Another thing that surprised me was how much passion both Kinoko Nasu and Takashi Takeuchi have. I’ve been involved with several projects that use existing IP in the past, but these two exhibited levels of enthusiasm toward their projects that far exceeded those of most other creators. They seemed much less concerned with questions like, “how can we make our designs look as cool as possible?” and instead were always having passionate discussions regarding questions like, “how do we make sure the players have the most fun?” or, “what will the players think if we do this?” I believe that is also why the team was able to work so earnestly on the development of FGO despite the obstacles they faced.

On top of that, the festival events were always overly lavish, to the point that the cost performance did not make sense. To be perfectly honest, I could never have even considered doing such a thing at my previous position. Although, since joining the company, I’ve come to realize that the level of fan engagement that can be felt during these events is a huge part of the FGO culture. I became keenly aware of how much life everyone was bringing to the game through these events.

*This message board on display in the Lasengle office gives you a sense of the overall office culture.

First comes study and preparation

――Are you currently involved in FGO?

I’m watching over them from a distance. I may have been here a year and a half now, but I feel I still haven’t been able to fully familiarize myself with the essence of the work quite yet.

What is the true essence of this series? What is it that makes fans fall so deeply in love with it? I don’t feel as though I’ll be ready to make judgment calls for questions such as these until I have a deeper understanding of the series myself. Once that happens, I should feel more comfortable giving my input on the game’s development. For now, however, the best thing I can do is focus on making the creation process more efficient.

――Depending on the title, do you give advice on development and management?

I do. For example, I gave quite a lot of feedback on Melty Blood: Type Lumina. In the initial stages of development, game developer French Bread, Aniplex, and Delightworks were each working quite diligently. Having said that, there were some elements that just weren’t meshing well. I started wondering why other titles were experiencing such issues when FGO seemed to be going so smoothly, so I joined the team and started working hard alongside everyone else.

――From what we can tell, the development of Melty Blood: Type Lumina finished strong. The update schedule seems to be going smoothly as well.

I am glad to hear you think so.

Ono’s Ten Commandments of what you should never do

――Is there anything in particular you consider most important when it comes to creating games?

I have a sort of “Ten Forbidden Commandments”. There’s, “Don’t make something if nobody likes it,” “Don’t make something if nobody is passionate about it,” “Don’t continue something if nobody finds it interesting,” and, “Don’t make something you can’t see having an audience,” to list a few. Unfortunately, there have been projects in the past that were started despite having these problems from the get-go. In order to create games that people are going to want to play, I think it’s important to have a list of things you shouldn’t do, and then actually make sure to refrain from doing them.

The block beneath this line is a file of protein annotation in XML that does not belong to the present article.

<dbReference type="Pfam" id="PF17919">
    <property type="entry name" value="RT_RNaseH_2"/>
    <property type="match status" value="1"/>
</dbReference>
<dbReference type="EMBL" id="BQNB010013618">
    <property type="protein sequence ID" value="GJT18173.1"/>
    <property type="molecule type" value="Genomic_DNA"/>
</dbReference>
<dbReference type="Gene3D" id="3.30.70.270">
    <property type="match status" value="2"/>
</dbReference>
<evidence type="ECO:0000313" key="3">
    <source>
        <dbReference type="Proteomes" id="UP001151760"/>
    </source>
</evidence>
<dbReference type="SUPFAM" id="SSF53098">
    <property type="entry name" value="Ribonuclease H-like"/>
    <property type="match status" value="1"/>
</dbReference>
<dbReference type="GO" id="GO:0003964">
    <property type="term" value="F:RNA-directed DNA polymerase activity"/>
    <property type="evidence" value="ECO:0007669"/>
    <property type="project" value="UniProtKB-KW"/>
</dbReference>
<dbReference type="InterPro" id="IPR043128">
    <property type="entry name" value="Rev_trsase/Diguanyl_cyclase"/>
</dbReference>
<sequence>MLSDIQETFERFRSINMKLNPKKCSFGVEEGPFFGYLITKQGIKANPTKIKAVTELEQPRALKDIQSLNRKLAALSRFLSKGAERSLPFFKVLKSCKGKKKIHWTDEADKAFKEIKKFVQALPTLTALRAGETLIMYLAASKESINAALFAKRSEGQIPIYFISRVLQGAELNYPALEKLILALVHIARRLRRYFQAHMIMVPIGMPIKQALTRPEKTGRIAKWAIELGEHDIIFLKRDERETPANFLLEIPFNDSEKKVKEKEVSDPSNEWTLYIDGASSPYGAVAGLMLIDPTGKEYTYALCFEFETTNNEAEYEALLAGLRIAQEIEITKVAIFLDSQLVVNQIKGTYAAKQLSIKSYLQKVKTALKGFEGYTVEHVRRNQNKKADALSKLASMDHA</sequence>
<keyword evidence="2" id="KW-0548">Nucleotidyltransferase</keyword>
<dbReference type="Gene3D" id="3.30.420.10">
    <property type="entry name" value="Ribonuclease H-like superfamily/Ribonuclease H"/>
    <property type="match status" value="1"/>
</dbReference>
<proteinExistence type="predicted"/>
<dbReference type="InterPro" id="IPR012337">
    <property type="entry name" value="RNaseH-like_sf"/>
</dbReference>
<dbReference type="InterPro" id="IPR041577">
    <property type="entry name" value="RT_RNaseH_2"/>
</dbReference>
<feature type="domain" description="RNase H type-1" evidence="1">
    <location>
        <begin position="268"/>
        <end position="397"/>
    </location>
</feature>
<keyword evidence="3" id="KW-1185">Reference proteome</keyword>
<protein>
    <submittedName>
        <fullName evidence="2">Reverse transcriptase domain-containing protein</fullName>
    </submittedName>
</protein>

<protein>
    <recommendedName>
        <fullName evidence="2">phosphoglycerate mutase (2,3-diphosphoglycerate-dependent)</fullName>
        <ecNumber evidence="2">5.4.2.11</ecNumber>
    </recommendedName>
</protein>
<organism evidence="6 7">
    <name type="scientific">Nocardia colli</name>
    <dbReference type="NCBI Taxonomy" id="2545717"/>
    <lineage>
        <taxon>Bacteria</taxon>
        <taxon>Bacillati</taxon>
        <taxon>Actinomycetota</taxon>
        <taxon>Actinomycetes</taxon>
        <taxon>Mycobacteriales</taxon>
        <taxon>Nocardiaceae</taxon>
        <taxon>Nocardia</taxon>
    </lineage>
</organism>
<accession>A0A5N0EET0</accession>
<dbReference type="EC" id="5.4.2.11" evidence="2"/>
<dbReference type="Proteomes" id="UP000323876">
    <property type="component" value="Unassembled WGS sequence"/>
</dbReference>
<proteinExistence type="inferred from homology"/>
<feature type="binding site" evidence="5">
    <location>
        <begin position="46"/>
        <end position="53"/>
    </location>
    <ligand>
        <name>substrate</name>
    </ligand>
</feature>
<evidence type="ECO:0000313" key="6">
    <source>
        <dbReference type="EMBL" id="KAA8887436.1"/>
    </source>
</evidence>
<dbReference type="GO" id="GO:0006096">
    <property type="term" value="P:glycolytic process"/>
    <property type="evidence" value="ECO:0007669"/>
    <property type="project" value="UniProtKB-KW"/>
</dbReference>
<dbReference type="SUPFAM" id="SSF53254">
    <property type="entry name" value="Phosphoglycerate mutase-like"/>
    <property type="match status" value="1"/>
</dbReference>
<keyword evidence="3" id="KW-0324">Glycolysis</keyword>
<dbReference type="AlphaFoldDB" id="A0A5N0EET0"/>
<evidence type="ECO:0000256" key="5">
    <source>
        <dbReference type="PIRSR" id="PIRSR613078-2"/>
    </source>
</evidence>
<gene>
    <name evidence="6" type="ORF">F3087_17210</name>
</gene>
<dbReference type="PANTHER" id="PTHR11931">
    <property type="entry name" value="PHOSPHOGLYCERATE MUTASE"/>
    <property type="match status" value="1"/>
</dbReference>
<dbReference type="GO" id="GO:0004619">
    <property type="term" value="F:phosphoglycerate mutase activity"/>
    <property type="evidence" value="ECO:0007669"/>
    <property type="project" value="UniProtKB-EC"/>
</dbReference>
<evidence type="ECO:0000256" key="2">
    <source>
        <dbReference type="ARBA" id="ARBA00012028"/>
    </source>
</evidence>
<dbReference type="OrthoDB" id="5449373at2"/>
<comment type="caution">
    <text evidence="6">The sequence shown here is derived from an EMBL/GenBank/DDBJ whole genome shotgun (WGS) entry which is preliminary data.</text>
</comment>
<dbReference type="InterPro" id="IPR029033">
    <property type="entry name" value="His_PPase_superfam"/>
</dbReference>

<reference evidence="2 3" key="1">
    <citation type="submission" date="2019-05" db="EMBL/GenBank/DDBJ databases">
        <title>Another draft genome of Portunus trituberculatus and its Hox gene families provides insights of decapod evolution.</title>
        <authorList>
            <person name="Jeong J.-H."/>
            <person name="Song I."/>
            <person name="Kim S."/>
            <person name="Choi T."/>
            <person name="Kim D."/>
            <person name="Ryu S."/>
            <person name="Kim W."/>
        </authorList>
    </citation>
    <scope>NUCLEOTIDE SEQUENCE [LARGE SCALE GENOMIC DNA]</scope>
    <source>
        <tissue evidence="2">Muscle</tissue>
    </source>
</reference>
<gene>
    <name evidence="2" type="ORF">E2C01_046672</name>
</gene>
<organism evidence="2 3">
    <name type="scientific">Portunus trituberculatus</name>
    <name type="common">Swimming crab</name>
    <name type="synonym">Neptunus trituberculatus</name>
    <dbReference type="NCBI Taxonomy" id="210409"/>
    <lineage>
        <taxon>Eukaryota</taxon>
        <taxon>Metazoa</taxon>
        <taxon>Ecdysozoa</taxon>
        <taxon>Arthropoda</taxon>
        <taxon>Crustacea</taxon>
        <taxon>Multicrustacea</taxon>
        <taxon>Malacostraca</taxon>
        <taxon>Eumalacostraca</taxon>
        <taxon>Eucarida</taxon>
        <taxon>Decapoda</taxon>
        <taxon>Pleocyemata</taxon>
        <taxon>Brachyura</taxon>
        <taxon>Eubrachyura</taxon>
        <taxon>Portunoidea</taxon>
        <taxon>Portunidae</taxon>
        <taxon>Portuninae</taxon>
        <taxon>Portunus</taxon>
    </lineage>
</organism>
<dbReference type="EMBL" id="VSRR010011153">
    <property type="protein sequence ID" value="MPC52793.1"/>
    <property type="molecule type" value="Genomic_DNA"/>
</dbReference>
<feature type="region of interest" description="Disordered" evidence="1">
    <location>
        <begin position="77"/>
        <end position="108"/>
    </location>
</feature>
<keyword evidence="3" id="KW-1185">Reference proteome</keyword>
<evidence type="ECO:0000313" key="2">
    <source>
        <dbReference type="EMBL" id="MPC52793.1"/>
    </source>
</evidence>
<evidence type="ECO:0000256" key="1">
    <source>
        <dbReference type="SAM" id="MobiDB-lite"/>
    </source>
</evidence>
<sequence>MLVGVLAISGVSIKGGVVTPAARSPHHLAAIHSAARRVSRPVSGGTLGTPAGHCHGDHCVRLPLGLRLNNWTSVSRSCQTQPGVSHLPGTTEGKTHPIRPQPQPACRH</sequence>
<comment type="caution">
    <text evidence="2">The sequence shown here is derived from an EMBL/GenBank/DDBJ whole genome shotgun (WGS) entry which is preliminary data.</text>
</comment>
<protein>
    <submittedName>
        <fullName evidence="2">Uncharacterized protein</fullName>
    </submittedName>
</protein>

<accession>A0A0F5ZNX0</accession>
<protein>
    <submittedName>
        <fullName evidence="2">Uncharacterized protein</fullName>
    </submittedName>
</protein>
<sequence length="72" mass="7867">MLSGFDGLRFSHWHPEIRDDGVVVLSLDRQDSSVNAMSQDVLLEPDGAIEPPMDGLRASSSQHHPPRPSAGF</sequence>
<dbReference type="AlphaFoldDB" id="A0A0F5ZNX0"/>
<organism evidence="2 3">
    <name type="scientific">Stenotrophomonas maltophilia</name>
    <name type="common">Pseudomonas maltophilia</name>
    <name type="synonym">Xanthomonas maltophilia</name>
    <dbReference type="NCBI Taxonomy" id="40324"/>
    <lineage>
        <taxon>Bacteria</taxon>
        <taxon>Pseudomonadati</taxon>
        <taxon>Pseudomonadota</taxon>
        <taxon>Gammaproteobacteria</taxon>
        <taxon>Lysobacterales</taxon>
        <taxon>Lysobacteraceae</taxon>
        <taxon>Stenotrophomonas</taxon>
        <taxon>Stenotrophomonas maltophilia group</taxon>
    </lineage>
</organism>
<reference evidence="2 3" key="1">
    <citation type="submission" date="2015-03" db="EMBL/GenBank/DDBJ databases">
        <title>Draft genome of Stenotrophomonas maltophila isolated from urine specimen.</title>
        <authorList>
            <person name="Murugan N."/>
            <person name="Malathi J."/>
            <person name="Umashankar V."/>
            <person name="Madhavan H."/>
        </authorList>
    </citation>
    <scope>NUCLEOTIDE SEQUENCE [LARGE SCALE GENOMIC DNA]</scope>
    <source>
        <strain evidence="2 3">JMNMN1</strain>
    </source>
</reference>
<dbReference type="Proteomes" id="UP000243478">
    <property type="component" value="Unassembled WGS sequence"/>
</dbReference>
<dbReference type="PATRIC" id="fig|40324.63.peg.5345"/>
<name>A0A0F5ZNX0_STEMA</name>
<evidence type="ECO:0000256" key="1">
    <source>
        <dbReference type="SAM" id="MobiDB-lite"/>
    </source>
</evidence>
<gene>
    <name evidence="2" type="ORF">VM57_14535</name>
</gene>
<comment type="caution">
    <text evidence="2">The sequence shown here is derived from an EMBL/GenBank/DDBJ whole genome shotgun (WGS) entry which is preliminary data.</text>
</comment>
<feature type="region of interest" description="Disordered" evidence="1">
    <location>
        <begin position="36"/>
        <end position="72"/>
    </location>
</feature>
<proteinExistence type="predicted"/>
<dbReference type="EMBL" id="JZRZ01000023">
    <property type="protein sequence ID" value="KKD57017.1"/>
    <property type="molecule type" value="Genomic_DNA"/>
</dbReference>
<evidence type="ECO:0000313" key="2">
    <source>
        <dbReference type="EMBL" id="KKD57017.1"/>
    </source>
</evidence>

I’ve noticed these Ten Commandments have begun to permeate Lasengle. This makes me want to power up my “I want to create something new” engine sometime around the end of this year or at the beginning of next year. As president, all I can currently do is work on improving the administration on the backend of things. Nonetheless, what I really want to do is create, so I’m also looking to recruit people to help with that. One day, I hope to get down in the thick of things so much so that everyone starts telling me to get back to doing my role as president.

――That being said, you must have received a bit of harsh treatment when you first joined the company, right? You mentioned you didn’t start playing FGO until after getting hired. What was the reaction of those around you when you joined the company?

I still remember being treated a bit standoffish by a few members when I first started. If you asked them now, though, I’m sure they would all insist that wasn’t the case. (Laughs) Of course, that’s a perfectly understandable reaction. If the positions had been reversed, and someone joined Capcom without ever having played any of the Resident Evil or Street Fighter games, I’d likely have wondered why they’d joined the company as well.

At any rate, their reactions weren’t outside the scope of my expectations. I was prepared for a bit of animosity. However, I didn’t want to rub anyone the wrong way, so I tried to convey that my hope was simply to try and pass on the knowledge I had gained from my years of experience in the industry. I also asked for a bit of patience to allow me time to catch up with the seven years’ worth of FGO content. Then I bought a bunch of prepaid cards, charged them up, and asked everyone to wait for me. (Laughs) It felt a little like asking to come inside somebody’s house, but then hanging back in the entryway for a while before finally taking off my shoes to join everyone in the living room.

For the first few months after I joined the company, there were a few general managers who never came to speak with me. But despite that, as I talked more about the future, we were finally able to start a dialogue. They told me things such as, “I was thinking it would be best to do that as well.” My first thought was, “If that’s the case, then why didn’t you come speak to me sooner?” (Laughs) After that, we were able to speak more and more about a number of different topics. “There are problems with operations and development, so let’s improve them. If we do that, everyone will end up with more free time on their hands,” for example.